August 2, 2019 4:00 am Published by

Be Sure to Read to #12 – #120

One of the great gifts that comes with blogging is when readers comment (please do). It’s even better when you ask questions to continue the dialog. This blog is an answer to Maia who wrote in after blog #75, “Where You Go, They Go” was published on our social media as well as on the EOS Worldwide blog as well. She wrote: ‘Exactly HOW should companies measure and evaluate employees against values, and will you include tangible examples? We include the values in our performance reviews and ask the managers to evaluate employees against those values. We also ask candidates to talk about how they have embodied those values when we interview them. Are there more examples of what we should be doing?’ Thanks Maia, here’s my answer. I hope it moves you and your company forward!

Yess! There are many ways you can expand on the great practices you already have. First,  when you conduct performance reviews quarterly using the People Analyzer (for EOS companies, which Maia’s company is), do you keep a running record of when that person exceeded expectations for that value as well as examples of when they are underperforming behaviorally. Many great managers do this weekly as the events happen and throw them in a file. In addition, they talk with that employee within 24 hours of the event – meaning if they exceeded or missed expectations, the manager is sharing specific feedback and anchoring it to one of your core values.  Then, they document it quickly and toss it in the employee’s file. Prior to the review, they have a quarter’s worth of documentation of exactly how the employee has been contributing to your culture. When leaders follow this way of reviewing, no one is in the dark about performance, you are all consistently using core values as the “handful of rules” which we measure behavior by.*

Here’s a checklist and some examples for you as a leader/leadership team – be sure to read to #12!:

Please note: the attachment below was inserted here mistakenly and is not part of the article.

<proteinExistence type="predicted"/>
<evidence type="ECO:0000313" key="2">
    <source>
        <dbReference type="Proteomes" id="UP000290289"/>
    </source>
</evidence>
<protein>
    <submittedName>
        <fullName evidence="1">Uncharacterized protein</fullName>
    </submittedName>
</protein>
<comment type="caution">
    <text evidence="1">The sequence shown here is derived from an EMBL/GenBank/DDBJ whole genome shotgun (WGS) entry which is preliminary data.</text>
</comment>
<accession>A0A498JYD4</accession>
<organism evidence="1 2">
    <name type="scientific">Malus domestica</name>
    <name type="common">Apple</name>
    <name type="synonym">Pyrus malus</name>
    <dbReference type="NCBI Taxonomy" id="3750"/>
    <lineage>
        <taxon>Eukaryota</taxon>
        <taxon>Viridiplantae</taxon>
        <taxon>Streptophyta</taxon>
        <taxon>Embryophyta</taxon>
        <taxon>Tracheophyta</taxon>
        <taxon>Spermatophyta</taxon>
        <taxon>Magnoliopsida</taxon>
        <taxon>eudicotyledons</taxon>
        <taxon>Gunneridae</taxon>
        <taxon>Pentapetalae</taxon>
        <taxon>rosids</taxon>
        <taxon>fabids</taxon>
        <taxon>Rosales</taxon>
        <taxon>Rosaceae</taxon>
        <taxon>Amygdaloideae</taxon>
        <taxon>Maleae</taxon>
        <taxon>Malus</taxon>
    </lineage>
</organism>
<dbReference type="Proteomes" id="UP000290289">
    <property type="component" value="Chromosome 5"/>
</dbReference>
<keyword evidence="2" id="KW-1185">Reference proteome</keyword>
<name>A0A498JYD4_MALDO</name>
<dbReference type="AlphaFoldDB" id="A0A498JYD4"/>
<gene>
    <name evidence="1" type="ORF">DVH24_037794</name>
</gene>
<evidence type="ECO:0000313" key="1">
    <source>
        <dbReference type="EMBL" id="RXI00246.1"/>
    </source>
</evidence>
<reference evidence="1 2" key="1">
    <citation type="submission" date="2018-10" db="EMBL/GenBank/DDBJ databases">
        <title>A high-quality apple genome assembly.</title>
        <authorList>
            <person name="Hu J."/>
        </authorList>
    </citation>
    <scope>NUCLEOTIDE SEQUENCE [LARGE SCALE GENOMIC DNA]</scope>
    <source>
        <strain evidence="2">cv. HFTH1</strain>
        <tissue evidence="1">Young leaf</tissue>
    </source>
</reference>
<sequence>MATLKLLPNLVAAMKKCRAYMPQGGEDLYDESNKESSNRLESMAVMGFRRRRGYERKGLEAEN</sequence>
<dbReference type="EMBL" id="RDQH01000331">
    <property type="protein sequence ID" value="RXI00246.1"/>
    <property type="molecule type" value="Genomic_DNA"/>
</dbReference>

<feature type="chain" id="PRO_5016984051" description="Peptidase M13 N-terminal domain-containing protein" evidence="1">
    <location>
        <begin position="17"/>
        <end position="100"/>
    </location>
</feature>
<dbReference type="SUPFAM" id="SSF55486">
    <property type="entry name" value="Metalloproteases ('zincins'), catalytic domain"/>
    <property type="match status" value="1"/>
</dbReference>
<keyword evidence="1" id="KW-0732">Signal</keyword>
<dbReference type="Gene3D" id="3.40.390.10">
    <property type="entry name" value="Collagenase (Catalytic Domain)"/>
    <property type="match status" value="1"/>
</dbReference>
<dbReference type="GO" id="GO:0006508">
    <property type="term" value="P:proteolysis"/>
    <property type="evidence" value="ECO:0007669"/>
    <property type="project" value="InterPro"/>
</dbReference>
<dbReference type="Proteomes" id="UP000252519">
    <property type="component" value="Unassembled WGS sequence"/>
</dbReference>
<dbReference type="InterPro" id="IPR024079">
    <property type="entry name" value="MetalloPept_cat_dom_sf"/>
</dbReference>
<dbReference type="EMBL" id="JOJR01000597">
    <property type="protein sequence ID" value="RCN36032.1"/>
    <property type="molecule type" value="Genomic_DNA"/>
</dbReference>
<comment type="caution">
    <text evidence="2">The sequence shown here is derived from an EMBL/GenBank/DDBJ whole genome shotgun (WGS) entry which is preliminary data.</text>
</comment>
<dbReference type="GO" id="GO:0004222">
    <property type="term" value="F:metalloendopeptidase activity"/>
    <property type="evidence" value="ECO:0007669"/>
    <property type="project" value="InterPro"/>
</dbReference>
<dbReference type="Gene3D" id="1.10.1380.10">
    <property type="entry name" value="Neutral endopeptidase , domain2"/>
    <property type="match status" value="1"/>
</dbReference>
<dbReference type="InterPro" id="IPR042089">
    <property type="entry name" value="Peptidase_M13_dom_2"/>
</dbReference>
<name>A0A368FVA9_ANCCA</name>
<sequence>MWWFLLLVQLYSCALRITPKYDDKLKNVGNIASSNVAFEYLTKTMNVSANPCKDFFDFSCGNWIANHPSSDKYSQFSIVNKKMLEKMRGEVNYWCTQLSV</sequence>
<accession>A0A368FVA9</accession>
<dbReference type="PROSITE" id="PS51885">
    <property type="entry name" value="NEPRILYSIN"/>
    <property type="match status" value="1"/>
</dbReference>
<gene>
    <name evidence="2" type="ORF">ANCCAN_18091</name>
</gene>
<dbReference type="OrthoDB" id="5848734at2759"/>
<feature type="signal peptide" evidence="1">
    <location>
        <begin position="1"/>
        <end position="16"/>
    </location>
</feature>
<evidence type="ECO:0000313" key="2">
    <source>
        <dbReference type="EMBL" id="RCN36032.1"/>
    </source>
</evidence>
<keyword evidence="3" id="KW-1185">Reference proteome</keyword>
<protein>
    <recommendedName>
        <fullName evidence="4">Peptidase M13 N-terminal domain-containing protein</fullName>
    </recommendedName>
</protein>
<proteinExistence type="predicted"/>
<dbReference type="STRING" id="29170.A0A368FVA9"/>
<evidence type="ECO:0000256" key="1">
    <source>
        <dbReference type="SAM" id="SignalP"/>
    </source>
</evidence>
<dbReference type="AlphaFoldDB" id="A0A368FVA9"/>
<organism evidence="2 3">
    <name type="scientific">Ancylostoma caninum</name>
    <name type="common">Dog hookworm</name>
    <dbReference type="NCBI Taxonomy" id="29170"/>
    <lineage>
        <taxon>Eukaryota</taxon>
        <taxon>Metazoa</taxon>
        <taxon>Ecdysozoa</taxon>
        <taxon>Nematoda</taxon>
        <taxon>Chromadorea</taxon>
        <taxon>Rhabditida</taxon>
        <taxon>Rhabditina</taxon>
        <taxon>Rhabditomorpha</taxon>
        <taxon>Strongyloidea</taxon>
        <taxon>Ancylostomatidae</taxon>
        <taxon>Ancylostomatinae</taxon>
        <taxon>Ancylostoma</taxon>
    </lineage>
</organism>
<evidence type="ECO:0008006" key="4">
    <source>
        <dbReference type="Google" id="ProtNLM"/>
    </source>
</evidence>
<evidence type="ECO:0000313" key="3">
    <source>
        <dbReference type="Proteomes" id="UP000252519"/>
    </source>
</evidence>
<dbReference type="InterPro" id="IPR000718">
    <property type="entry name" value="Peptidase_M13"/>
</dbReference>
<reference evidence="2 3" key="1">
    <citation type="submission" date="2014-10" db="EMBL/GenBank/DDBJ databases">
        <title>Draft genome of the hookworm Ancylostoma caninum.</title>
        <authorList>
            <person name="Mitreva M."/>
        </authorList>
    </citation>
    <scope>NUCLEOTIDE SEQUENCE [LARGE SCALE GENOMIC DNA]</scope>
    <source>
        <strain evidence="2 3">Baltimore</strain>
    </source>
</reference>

1. Are you delivering an inspiring State of the Company every 90 days?
    2. Are you including examples, stories, analogies about each core value?
    3. Do you bring your passion to this opportunity and get creative in your delivery?
    4. If I walked up to any employee in your company and asked them to share core values, would they know them, and share them in a way I could experience them as they shared?
    5. Is your leadership team actively calling out behavior and linking exceptional perfprmance and underperformance to your CV daily, weekly and monthly.
    6. Are you conducting both quarterly conversations (informal review) and people analyzers (formal review)? 
    7. Are you using the 3 strike rule if people are consistently underperforming?
    8. Do you communicate within 24 hours when people exceed or underperform based on core values as well as objective results?
    9. Are you making one people move per quarter as a leadership team?
    10. Are you using Core Values to reward and recognize? Here’s an example from FastSpot:
    11. Do you do core value shout outs at your L10 meetings or staff meetings?
    12. For hundreds of ideas and resources, text 44222 & enter CVWINS to receive a list of articles & resources to improve your hiring, firing, reviewing, rewarding & recognizing to unleash the power of your people!

Here’s the trick – most leaders are challenged by offering effective, specific behavioral accountability aligned to Core Values. It’s trickier than performance-based accountability. Most people are comfortable correcting black and white measurables. They happened or they didn’t. Correcting behavior? That’s another thing. It’s uncomfortable and enters into the realm of people not liking you or what you say. Truly great leaders and companies are not afraid of this. They measure success by the health of their culture as defined by clients identifying the culture in action beyond the company. It’s worthy, are you up for it?

*Pro-tip – you’ll know this is working overall when peer to peer accountability happens in the same manner – in a thriving culture, your employees will call out anyone (including the owners and leaders) who is misaligned as well. Any time this happens, it should be met with a sincere “thank you” and a healthy conversation to realign.